After introductions and an explanation of Phil’s claim to fame, I eventually fetch a pie and a pint (£5.00) each for Roly and me. I have a pint of Nethergate Suffolk Bitter and a mince and onion pie, Roly has more Priory Mild and a steak and kidney pie; I tear open a sachet of red sauce, Roly has no sauce.  I return to our table to find Roly talking at length to Phil about the 1993/94 season, which could be the last time Phil missed a game, I don’t really know.  Time passes and I have a further pint, this time the Match Day Special (£2.50), which is St Jude’s Gainsborough.  Phil leaves for the ground before Roly and I, but by and by we also head to Portman Road; Roly is meeting a friend called Andrew, a public sector worker who lives in Bury St Edmunds.

Outside, the night time now surrounds us, but it’s very cold and the chill night air feels damp.  A fine mist shrouds the Portman Road floodlights creating a scene and an atmosphere far too spectacular and evocative for this mundane second division fixture, for which only 13,205 people will bother to leave their homes.  Roly, Andrew and I meet close to the statue of Sir Alf and try hard to be humourous.  I say that if we see a game half as good as the goalless draw against Burton Albion last Saturday week, I will be happy; how we laugh.  Roly and Andrew depart for the expensive seats in the East of England Co-operative stand leaving me to saunter down Portman Road and bask in the variety of light that shines from street lamps and windows, from over doorways and from the little white programme kiosks.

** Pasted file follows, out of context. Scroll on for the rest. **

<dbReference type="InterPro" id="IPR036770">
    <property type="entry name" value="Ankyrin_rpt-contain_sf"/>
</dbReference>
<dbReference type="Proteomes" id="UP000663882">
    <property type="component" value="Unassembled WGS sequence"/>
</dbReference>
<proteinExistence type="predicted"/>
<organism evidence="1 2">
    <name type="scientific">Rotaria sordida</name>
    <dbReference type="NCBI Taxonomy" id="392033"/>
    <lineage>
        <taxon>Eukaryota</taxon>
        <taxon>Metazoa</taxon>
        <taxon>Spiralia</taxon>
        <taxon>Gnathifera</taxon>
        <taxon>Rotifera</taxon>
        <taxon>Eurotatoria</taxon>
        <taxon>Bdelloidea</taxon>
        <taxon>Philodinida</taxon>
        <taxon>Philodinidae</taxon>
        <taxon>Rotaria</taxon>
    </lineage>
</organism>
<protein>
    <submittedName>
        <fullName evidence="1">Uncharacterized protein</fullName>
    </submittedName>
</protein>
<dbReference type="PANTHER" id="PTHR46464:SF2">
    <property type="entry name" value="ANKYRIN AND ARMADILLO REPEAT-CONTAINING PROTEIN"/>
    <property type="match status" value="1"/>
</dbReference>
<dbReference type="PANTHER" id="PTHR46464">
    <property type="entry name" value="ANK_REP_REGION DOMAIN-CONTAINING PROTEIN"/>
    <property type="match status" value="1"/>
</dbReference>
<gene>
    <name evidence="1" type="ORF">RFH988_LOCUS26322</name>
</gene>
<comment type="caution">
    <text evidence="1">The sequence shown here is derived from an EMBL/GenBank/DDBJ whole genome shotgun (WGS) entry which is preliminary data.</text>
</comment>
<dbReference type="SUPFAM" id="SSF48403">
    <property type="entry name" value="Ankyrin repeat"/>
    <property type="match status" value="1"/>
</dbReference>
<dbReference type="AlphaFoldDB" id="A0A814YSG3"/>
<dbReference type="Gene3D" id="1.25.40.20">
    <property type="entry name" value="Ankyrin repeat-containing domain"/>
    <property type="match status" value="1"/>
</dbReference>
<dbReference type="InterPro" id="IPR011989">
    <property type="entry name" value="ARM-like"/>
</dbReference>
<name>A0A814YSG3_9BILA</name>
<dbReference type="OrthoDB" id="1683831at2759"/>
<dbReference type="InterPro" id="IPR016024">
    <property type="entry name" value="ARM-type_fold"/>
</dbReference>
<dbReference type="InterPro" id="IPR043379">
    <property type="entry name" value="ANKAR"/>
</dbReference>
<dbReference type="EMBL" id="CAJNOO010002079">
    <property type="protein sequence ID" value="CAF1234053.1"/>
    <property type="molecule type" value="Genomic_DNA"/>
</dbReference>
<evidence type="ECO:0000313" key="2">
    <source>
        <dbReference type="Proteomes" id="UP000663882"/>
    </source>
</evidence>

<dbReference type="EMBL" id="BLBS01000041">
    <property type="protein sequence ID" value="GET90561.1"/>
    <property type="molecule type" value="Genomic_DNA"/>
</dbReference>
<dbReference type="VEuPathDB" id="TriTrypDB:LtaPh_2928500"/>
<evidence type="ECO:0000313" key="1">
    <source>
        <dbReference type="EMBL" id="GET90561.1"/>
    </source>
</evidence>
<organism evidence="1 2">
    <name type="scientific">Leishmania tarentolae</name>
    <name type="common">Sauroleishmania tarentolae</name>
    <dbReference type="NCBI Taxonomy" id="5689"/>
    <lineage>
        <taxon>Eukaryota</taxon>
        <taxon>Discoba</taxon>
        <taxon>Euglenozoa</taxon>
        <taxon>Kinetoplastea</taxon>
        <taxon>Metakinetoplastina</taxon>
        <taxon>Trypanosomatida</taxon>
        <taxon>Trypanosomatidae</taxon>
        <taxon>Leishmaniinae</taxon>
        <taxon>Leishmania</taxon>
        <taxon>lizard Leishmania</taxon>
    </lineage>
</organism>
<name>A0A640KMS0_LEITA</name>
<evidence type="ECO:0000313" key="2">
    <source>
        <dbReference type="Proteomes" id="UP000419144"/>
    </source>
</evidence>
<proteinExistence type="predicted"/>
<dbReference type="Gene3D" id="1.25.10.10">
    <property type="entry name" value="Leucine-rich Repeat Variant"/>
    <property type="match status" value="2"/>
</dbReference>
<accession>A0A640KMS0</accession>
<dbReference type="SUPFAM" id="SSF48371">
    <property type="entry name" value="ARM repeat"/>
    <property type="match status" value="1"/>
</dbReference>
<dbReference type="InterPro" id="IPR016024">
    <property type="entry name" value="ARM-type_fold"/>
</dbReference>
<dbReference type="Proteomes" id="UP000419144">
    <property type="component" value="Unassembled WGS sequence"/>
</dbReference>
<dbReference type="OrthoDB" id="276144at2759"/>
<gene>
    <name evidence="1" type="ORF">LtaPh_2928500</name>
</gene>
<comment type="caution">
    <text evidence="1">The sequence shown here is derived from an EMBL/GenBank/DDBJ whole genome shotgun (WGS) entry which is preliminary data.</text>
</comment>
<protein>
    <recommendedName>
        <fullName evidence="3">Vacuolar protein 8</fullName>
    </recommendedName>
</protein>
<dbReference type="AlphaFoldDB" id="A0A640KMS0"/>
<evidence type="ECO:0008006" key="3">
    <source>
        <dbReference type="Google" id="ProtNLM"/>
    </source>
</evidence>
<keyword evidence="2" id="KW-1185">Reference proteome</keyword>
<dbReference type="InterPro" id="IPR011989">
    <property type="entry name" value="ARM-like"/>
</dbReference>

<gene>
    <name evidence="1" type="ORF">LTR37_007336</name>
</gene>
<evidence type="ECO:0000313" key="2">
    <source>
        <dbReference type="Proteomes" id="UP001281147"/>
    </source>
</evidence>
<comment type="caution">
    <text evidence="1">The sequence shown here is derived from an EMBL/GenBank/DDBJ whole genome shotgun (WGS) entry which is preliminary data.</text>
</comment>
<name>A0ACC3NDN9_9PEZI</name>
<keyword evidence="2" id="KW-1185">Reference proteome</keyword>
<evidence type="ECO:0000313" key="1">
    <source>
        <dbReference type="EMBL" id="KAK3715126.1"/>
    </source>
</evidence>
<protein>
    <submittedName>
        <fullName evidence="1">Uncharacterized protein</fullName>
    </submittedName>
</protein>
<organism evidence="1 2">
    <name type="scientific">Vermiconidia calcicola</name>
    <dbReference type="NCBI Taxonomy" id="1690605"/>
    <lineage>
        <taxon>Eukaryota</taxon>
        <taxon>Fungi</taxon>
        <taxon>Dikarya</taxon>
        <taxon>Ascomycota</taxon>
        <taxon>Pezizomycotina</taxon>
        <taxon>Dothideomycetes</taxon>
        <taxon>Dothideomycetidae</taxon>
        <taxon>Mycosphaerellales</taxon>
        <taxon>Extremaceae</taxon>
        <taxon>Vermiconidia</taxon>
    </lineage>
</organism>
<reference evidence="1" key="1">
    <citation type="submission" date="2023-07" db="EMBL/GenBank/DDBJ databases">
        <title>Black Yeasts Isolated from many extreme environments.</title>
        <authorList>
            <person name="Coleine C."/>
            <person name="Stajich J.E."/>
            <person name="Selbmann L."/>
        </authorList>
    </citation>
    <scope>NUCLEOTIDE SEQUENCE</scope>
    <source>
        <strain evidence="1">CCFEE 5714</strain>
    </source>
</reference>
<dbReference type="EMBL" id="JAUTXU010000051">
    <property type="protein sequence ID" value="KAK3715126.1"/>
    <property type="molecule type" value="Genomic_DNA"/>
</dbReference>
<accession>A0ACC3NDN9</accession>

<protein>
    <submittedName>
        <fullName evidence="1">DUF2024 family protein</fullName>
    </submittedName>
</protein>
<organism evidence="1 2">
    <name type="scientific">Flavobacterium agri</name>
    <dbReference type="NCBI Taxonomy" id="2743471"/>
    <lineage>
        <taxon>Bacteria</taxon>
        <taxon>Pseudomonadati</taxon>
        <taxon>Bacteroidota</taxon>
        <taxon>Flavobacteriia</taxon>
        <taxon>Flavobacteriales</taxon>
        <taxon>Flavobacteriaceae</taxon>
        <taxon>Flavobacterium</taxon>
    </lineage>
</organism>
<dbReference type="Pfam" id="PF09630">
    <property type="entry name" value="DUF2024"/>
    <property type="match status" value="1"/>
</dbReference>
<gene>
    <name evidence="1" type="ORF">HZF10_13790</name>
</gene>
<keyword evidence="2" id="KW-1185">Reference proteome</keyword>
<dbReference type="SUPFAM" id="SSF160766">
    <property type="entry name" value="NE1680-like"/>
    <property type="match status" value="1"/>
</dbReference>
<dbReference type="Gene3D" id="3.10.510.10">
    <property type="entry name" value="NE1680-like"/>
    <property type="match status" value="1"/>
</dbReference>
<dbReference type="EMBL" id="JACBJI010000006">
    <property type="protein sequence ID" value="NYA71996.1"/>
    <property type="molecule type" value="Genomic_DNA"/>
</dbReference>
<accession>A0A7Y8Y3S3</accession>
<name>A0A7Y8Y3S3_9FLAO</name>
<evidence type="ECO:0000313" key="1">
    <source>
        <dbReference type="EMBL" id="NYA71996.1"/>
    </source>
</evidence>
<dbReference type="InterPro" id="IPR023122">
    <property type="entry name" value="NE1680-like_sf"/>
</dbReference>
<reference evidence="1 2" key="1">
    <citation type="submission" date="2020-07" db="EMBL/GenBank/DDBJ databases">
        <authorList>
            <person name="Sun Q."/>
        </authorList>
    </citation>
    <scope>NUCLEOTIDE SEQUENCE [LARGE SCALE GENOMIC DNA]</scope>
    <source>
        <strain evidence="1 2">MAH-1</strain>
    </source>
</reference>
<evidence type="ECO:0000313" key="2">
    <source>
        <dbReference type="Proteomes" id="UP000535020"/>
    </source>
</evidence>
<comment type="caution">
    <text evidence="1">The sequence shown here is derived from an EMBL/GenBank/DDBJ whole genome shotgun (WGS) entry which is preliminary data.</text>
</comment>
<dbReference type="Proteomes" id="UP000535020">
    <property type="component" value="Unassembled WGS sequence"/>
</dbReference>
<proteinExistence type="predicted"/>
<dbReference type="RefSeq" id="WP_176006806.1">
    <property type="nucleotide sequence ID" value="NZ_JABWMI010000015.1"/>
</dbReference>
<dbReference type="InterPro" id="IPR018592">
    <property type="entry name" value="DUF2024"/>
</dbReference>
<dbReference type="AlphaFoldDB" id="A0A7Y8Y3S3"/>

OLYMPUS DIGITAL CAMERAOLYMPUS DIGITAL CAMERAOLYMPUS DIGITAL CAMERAOLYMPUS DIGITAL CAMERA

There are two orange plastic cones behind the statue of Sir Bobby Robson, which in the shadows deceive the eye and look like there is cloth hanging off the back of his plinth.  Why are they there? Does Sir Bobby get down off his plinth in the middle of the night and dance around joyously with one on his head as he remembers victories under floodlights over St Etienne, FC Koln, Real Madrid and Norwich?

OLYMPUS DIGITAL CAMERA